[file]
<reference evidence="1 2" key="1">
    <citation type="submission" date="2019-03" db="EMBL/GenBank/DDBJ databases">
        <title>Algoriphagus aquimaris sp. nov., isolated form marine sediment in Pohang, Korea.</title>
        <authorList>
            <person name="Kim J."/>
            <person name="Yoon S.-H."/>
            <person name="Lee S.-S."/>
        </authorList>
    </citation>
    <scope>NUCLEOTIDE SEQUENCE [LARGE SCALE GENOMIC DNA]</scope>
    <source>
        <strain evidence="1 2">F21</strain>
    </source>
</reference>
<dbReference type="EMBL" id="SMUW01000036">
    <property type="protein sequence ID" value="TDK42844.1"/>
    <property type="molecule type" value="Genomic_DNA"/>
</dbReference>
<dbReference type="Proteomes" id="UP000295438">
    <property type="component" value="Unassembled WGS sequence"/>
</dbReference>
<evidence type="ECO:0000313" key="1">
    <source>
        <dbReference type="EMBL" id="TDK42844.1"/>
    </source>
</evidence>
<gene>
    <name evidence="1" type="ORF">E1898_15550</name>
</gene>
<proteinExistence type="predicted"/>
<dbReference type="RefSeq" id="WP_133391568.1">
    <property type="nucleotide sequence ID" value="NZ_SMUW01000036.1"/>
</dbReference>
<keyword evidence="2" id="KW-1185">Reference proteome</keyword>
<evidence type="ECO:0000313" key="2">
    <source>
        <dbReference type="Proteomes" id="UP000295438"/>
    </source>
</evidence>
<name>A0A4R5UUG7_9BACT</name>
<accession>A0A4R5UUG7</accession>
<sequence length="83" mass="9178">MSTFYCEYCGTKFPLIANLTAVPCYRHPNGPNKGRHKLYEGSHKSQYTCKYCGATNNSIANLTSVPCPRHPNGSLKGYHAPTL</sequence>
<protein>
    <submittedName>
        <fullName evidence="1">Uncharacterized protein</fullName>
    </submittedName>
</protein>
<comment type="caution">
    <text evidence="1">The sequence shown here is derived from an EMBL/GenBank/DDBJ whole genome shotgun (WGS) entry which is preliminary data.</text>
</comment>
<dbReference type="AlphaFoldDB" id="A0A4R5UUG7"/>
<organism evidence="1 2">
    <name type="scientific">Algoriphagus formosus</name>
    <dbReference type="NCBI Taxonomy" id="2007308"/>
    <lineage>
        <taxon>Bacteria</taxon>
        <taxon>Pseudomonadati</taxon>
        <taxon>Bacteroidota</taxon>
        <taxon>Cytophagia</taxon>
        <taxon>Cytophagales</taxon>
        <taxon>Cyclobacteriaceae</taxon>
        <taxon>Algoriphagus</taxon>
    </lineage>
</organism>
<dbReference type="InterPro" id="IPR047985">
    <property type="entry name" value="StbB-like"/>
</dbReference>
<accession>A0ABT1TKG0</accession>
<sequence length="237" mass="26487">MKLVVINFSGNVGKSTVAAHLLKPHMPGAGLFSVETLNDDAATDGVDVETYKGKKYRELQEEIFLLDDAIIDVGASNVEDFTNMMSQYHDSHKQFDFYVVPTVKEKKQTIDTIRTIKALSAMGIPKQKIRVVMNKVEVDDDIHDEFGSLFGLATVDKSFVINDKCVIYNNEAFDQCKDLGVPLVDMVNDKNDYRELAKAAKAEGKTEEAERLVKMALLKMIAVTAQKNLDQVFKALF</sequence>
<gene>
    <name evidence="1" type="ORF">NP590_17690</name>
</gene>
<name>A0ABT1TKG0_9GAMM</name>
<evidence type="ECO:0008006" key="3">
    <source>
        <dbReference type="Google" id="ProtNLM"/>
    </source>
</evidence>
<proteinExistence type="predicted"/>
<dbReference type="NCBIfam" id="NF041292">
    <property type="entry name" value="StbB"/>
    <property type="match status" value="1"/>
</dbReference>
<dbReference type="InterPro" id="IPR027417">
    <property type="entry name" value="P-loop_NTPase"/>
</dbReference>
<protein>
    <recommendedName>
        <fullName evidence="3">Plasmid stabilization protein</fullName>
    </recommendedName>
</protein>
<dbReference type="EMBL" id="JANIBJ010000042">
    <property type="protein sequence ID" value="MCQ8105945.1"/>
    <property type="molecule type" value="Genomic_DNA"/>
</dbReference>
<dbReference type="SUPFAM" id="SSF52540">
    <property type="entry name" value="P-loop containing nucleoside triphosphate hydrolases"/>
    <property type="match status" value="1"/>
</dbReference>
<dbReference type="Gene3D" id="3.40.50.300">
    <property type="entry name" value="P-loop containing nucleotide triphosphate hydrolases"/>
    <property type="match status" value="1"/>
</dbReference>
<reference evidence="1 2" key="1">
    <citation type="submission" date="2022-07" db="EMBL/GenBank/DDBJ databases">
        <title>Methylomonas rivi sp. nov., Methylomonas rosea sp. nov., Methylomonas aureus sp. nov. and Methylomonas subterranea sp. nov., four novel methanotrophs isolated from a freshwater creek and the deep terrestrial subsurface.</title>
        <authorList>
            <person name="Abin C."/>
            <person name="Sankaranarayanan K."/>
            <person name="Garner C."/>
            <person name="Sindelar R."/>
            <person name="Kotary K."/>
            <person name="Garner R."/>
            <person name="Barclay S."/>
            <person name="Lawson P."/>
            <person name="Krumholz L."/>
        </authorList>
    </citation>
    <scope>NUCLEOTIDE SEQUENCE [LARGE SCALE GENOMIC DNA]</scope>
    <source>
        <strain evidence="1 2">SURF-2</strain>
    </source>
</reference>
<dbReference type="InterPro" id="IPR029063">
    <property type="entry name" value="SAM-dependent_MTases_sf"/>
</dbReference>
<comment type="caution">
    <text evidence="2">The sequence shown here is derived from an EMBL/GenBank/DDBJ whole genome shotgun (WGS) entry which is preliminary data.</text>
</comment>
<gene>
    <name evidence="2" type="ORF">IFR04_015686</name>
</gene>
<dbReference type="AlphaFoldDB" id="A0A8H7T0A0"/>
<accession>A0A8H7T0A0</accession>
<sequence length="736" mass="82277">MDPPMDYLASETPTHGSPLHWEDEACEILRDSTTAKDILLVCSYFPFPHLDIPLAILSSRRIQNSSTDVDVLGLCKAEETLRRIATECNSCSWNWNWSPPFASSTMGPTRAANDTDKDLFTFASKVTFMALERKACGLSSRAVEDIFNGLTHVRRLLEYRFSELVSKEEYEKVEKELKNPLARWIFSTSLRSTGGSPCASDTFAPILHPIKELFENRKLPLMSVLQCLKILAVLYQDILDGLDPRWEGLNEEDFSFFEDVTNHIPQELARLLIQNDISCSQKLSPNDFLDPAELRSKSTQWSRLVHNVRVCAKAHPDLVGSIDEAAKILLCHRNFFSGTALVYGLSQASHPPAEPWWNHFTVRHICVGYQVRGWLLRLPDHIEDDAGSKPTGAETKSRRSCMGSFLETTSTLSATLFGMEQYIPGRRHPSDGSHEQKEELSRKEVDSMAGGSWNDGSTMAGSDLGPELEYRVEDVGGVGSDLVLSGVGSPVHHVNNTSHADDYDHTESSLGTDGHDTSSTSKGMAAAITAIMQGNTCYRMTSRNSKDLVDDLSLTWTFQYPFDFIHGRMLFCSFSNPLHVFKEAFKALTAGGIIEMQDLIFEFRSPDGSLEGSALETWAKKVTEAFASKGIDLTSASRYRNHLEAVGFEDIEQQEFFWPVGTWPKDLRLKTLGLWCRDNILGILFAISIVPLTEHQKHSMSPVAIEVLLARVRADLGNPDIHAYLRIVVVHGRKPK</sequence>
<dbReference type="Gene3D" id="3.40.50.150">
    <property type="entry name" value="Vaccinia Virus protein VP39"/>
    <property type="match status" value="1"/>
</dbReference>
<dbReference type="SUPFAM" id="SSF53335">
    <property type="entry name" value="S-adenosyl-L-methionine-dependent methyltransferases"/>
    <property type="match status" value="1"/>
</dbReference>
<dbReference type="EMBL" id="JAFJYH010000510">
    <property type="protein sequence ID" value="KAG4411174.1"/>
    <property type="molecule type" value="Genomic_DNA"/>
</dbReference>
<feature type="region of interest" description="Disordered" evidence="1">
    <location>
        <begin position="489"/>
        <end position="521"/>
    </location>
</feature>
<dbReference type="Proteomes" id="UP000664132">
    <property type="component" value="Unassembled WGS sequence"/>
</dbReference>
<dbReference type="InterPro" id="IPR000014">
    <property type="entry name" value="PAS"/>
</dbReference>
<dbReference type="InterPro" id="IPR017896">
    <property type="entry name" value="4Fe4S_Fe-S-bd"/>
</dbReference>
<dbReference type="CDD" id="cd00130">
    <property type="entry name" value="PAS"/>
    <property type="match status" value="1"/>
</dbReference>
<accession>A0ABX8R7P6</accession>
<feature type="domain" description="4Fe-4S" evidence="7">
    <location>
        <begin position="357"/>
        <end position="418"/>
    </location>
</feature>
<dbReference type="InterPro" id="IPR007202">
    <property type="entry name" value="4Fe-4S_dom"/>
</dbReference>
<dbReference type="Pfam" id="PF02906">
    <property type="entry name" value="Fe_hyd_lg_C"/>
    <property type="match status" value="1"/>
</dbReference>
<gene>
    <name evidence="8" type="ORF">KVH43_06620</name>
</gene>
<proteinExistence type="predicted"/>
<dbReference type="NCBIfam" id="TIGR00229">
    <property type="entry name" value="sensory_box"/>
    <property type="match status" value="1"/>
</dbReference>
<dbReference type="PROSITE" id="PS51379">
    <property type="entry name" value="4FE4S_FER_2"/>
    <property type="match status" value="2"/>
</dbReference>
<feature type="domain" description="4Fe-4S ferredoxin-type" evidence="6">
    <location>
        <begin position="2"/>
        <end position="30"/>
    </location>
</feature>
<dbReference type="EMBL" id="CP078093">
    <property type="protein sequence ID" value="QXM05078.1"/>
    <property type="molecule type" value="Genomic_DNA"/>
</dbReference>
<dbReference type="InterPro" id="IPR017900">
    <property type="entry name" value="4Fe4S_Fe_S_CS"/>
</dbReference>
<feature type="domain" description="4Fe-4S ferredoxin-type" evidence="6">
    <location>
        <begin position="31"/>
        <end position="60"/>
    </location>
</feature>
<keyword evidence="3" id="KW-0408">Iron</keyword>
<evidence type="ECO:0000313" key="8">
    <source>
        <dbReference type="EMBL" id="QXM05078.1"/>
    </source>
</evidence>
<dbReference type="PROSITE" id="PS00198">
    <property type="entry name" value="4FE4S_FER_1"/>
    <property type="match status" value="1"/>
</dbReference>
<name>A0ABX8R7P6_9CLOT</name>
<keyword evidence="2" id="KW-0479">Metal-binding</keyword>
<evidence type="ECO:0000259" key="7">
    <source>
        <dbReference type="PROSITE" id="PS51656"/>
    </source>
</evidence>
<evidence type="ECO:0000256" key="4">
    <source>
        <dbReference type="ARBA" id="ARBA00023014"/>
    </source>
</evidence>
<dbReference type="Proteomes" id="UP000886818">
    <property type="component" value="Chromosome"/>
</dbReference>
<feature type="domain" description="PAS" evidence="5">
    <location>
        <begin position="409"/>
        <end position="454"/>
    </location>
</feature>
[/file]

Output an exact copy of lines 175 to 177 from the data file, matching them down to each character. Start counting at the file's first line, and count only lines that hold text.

    <property type="entry name" value="4Fe-4S_dom"/>
</dbReference>
<dbReference type="Pfam" id="PF02906">